North Korean A-ha accordionists 'destined for stardom'
A group of North Korean accordionists who took the internet by storm with their version of 80s pop tune Take On Me are destined for stardom, a Norwegian director says.
Morten Traavik, who posted a video of them playing on YouTube, told the BBC their version of the A-ha hit had attracted more than one million hits. The video went viral earlier this month.
A-ha achieved worldwide fame in 1985 with Take On Me.
The single made them Norway's most famous band.
"These musicians are among the best I have ever encountered," Mr Traavik told the BBC.
"They are talented enough to be successful anywhere in the world.
"When I was in North Korea, I lent them a CD of Take on Me on a Monday morning. By the following Wednesday morning they had mastered the song, with no annotation and no outside help. It showed incredible skill."
The accordionists will be playing a leading role in the Barents Spektakel festival that Mr Traavik is organising over the weekend in north-east Norway near the Russian border, itself an isolated, militarised area during the Cold War.
Mr Traavik met the musicians from Kum Song Music School while in North Korea to develop an arts project, in which he introduced them to classical and popular music.
"It was pretty obvious from the outset that they were brilliant students, with great technical skills. They were interested in all forms of music, especially music from Norway including works by the classical composer Edvard Grieg."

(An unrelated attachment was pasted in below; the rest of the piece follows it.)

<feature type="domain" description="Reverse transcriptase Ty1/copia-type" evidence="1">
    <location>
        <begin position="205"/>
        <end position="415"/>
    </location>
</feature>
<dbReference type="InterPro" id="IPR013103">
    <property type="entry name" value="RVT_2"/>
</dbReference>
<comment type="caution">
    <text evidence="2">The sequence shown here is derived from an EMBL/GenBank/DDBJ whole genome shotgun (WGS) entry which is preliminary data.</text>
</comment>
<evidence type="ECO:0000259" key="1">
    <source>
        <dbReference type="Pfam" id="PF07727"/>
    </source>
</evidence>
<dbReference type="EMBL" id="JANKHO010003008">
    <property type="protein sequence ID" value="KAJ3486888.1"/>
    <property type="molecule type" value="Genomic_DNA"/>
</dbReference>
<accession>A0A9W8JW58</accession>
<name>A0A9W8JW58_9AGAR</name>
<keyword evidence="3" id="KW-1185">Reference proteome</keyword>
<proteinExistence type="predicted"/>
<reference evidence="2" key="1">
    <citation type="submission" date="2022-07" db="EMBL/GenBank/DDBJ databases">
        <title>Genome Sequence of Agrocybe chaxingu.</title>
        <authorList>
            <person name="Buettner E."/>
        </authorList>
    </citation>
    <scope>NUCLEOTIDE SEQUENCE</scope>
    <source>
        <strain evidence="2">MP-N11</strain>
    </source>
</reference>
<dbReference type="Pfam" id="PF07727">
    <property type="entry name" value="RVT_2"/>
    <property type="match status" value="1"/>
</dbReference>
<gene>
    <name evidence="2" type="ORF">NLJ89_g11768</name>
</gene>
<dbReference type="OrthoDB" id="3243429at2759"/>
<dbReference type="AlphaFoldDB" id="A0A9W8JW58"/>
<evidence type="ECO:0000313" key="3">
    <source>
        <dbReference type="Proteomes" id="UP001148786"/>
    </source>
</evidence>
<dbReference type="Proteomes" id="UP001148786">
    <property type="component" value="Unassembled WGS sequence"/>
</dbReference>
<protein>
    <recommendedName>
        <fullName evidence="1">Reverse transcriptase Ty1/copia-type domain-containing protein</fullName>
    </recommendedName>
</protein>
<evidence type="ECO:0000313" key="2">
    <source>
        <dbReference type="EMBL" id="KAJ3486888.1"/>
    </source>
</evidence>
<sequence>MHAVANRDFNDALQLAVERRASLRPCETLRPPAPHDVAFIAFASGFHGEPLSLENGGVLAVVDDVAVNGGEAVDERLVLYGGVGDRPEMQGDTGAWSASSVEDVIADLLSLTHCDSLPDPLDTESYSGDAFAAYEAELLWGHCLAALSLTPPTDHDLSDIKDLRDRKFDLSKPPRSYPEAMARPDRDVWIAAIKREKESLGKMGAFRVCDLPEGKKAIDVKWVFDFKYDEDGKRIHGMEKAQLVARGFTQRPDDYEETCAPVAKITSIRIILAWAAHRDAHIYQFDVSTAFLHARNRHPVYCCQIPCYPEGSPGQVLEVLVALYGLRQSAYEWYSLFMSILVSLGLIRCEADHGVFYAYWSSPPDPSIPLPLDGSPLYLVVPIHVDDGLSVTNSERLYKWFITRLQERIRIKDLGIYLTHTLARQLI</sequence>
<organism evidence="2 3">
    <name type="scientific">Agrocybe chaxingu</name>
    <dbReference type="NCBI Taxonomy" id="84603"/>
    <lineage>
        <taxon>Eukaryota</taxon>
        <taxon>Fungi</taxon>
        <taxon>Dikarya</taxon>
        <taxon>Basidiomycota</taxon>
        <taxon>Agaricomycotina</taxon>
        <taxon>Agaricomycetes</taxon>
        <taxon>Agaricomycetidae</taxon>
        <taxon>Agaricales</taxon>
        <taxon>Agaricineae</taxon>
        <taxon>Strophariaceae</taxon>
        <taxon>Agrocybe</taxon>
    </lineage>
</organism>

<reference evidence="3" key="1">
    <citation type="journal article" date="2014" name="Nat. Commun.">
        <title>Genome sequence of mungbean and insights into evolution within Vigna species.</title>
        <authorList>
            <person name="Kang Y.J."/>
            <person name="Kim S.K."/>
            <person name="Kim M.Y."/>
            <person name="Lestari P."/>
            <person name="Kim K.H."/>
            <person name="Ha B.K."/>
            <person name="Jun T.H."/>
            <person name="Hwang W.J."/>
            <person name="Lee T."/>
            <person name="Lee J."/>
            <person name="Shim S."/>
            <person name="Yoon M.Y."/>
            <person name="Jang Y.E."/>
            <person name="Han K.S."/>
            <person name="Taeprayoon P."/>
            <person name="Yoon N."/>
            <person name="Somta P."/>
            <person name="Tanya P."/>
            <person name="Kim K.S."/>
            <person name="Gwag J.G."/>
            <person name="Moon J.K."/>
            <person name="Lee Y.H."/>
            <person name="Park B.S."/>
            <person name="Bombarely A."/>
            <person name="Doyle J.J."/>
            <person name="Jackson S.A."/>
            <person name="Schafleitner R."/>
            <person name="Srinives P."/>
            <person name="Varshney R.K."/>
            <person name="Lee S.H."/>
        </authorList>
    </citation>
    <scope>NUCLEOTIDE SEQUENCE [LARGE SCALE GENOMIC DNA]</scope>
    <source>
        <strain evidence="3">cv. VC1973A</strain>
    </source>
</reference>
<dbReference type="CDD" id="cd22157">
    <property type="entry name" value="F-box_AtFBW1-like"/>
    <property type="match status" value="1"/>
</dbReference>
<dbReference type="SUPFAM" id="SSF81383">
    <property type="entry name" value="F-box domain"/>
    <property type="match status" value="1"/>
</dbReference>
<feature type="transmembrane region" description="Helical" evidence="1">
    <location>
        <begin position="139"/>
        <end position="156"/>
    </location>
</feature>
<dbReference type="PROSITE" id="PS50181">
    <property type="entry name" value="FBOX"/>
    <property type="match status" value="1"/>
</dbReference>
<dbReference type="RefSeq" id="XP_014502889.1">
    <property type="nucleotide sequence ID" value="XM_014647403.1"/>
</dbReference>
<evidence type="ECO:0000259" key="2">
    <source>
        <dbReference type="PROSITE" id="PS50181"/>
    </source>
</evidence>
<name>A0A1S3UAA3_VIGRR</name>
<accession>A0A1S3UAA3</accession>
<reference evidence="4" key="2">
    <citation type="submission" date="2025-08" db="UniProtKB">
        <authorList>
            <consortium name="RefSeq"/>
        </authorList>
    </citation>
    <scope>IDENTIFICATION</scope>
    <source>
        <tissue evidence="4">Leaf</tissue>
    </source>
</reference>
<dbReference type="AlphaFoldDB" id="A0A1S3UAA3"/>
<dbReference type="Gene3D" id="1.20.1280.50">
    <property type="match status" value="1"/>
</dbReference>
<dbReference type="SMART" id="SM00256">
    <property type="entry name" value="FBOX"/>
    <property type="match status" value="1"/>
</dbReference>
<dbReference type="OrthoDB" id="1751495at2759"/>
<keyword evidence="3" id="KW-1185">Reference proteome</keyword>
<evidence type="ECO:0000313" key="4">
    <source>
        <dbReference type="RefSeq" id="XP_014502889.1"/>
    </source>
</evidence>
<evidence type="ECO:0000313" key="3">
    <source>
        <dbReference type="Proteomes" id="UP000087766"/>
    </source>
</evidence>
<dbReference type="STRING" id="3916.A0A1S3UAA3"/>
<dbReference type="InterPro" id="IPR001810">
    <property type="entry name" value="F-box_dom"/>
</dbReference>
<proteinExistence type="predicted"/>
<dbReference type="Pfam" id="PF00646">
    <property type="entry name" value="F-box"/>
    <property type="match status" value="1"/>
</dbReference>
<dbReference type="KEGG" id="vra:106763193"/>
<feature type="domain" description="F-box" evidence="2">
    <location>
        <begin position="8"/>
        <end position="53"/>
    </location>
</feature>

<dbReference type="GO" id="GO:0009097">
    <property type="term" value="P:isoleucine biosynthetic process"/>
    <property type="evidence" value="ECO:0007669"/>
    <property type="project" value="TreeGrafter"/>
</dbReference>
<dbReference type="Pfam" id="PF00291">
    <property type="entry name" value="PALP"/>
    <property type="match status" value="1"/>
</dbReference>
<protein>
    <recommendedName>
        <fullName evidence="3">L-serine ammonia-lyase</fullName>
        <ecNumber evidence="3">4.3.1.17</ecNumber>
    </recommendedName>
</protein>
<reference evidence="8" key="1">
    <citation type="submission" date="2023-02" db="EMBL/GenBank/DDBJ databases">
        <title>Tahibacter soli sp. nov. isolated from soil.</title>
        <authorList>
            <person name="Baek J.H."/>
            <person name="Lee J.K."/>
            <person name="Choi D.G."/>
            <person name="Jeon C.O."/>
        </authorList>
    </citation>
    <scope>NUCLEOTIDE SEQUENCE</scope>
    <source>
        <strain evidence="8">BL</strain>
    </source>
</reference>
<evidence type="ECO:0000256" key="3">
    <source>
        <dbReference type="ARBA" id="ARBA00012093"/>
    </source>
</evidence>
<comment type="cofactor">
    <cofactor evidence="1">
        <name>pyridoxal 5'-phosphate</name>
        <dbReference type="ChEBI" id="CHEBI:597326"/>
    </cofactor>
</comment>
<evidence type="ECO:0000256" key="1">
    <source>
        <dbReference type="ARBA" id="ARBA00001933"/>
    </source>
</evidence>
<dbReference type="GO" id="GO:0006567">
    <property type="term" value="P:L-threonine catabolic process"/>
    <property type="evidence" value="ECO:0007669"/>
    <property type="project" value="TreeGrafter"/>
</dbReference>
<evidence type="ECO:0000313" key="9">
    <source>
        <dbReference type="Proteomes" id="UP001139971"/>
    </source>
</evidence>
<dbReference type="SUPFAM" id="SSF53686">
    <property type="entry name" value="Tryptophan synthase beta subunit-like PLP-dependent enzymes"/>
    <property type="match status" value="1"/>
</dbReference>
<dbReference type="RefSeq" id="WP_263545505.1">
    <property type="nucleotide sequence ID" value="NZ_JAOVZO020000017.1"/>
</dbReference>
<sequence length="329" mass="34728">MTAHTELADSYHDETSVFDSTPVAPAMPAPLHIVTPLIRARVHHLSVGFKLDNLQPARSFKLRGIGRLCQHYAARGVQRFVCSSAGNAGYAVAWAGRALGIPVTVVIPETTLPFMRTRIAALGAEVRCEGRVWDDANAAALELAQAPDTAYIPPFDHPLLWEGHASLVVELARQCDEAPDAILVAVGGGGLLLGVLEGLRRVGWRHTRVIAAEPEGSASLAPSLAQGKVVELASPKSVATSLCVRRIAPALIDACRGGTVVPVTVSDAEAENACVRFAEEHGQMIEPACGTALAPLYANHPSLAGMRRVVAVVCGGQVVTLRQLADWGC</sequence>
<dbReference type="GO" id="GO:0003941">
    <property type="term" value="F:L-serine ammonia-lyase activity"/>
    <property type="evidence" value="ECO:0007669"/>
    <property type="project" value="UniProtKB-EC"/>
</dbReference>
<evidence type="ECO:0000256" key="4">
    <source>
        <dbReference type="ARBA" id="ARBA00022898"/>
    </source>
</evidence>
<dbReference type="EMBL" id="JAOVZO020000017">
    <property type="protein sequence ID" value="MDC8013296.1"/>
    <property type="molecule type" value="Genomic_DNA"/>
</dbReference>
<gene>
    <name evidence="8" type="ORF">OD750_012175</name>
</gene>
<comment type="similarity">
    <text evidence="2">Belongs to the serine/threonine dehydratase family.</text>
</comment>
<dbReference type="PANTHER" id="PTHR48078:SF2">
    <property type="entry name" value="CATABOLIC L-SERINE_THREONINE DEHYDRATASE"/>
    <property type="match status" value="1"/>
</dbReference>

Mr Traavik says that he thinks the reason why their A-ha song has proved so popular is because people in the West are intrigued by the idea of musicians in a collective society - using traditional instruments - genuinely enjoying their performance of a 1980s Euro-pop classic.
"People [in Norway] are amazed by their skills and also by the fact that you can have fun in North Korea. I think that insight really rocks a lot of people's established preconceptions about the country," he said.
He said that the accordionists have already played several concerts in Norway, including for ambassadors, the culture minister and shipyard-workers.
The director - who arranges artistic and cultural exchanges across East Asia - says he also plans to hold a North Korean-style coloured card picture spectacle at this weekend's festival.
He has arranged for two directors from North Korea to teach about 250 Norwegian border guards to create a similar sight - but on a smaller scale - as the mass card rallies staged in Pyongyang.
The card carrying performance will be set against the picturesque backdrop of the Norwegian-Russian border area, with the accordion ensemble providing the soundtrack.
The display is entitled "the Promised Land".